On Tuesday, March 16, 2021, eight people were fatally shot in Georgia, including six Asian women who were targeted because of their race, ethnicity, and gender. The Executive Committee of the Association of Teachers of Technical Writing bears witness to the white terrorism1 and anti-Asian racism and misogyny that led to the senseless mass murders of Daoyou Feng, Hyun Jung Grant, Suncha Kim, Paul Andre Michels, Soon Chung Park, Xiaojie Tan, Delaina Ashley Yaun, and Yong Ae Yue. We invoke their names as an acknowledgment of their lives and legacies.
These deaths came on the same day that Stop AAPI Hate2 released its 2020-2021 report3 that covers 3,795 incidents of hate received by the Stop AAPI Hate Reporting Center. Though the number of hate incidents against the Asian community is underreported, this and other studies show a steep incline. According to California State University’s Center for the Study of Hate and Extremism, data reveals an increase of 149% in hate crimes against Asian Americans in 2020 compared to 2019, with Asian American women twice as likely to be targeted.
Despite this spike, Anti-Asian racism is not new in the U.S., nor is the trauma that results. The Chinese Exclusion Act of 1882, incarceration of Japanese Americans during World War II, forced displacement and migration due to U.S.-led military conflicts in Asia, post-9/11 U.S. surveillance targeting Muslim and South East Asian communities, ICE raids on Asian-owned businesses, and more have influenced present-day anti-Asian rhetoric and hate crimes. A lack of awareness about the historical and contemporary oppression against Asian communities only contributes to the intergenerational trauma Asians experience and the anti-Asian rhetoric others are taught and reproduce.
Make no mistake: language matters, and how we talk about people matters. We condemn anti-Asian racism. It puts our colleagues, our students, our friends, and our families at risk. Non-Asians have a duty to redress anti-Asian racism in our organizations, institutions, and communities. ATTW is committed to this work, and we understand that countering anti-Asian racism requires coalitional action and active, collective dismantling of the white supremacist structures and values that uphold and sponsor the hate that has been directed at Asian communities across our nation and across the globe.
We call on ourselves, members, colleagues, and friends to:
- Learn more about the history of and ongoing racism and oppression perpetuated against Asian communities
- Learn more about the history of U.S.-Asia relations and how the U.S.’s role in global conflicts has affected Asian migration and displacement
- Learn more about U.S. e-waste management practices and how they impact the health of global Asian communities
- Recognize that Anti-Asian discrimination and violence disproportionately affects women, elders, non-binary, transgender, and gender non-conforming people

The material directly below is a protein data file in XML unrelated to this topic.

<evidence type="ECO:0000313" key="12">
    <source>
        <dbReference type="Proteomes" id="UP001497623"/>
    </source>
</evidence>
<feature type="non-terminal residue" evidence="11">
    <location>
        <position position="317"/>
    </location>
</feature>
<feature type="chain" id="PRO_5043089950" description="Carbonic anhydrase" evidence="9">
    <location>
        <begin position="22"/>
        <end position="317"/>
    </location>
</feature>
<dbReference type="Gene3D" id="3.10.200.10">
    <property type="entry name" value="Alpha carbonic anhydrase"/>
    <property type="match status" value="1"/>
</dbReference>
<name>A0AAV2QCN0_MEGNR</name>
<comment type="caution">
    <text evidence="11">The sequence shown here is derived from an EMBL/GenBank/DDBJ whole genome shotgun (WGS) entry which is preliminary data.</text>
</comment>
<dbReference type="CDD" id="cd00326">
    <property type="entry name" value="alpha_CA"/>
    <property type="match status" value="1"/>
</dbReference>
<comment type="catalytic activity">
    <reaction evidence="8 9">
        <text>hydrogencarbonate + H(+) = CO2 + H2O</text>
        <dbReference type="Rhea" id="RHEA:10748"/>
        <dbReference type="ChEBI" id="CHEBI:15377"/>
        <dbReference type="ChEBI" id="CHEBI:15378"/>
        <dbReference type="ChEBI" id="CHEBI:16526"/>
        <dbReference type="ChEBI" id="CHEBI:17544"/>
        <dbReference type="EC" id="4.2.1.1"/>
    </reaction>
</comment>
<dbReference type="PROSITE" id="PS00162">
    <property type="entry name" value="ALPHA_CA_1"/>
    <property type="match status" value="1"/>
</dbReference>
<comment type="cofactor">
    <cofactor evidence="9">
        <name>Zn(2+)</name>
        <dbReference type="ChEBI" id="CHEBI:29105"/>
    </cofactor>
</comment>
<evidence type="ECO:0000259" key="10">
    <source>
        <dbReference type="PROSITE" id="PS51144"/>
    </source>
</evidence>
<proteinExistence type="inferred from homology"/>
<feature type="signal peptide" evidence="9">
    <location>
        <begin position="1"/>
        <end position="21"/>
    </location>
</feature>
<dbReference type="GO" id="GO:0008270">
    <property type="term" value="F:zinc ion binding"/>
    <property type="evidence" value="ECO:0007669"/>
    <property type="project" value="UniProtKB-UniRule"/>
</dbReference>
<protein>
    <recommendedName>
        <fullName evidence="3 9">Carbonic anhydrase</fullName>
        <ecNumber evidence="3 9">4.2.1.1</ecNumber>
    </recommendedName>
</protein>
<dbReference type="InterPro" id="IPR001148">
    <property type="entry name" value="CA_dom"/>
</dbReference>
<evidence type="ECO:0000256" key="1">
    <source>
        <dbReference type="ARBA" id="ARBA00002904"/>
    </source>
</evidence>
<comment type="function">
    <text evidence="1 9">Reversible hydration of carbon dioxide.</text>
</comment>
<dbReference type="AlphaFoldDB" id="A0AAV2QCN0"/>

- Support Asian-led organizations in their endeavors to fight white supremacy and advance justice
- Donate to and volunteer for organizations that are working with and for Asian communities
- Learn and practice how to pronounce Asian names accurately
- Participate in bystander trainings that are localized to intervening in Anti-Asian racism
- Advocate for and practice inclusion of Asian-centric histories and rhetorics in educational contexts.
This list of pro-Asian tasks isn’t exhaustive. We invite those who desire to be considered allies and accomplices to Asian people and communities to do more research and acquire cultural literacies that will better position us to redress anti-Asian racism in our spheres of influence.
Angela Haas, President
Natasha Jones, Vice President
Michelle Eble, Past President, Interim Treasurer
Laura Gonzales, Member at Large, ATTW 2021 Conference Program Co-chair
Ann Shivers-McNair, ATTW 2021 Conference Program Co-chair
Ann Blakeslee, ATTW Fellow, Past Treasurer
Michele Simmons, Past President
Han Yu, Member at Large
Kristen Moore, Member at Large
Bill Hart-Davidson, Secretary
Rebecca Walton, Technical Communication Quarterly Editor
Tharon Howard, ATTW Book Series Editor
1. White terrorism is white supremacy that manifests as acts of terrorism against racial and ethnic minorities. Though often perpetrated by white people, these acts of hate can be committed by anyone who targets racial and ethnic minorities and their communities in white-dominated cultures.
2. Stop AAPI Hate is a national coalition aimed at addressing anti-Asian discrimination amid the pandemic. It was founded by the Asian Pacific Policy and Planning Council (A3PCON), Chinese for Affirmative Action (CAA), and San Francisco State University’s Asian American Studies Department.
3. Jeung, Yellow Horse, Popovic, & Lim. (2021). Stop AAPI Hate National Report, 3/19/20-2/28/21.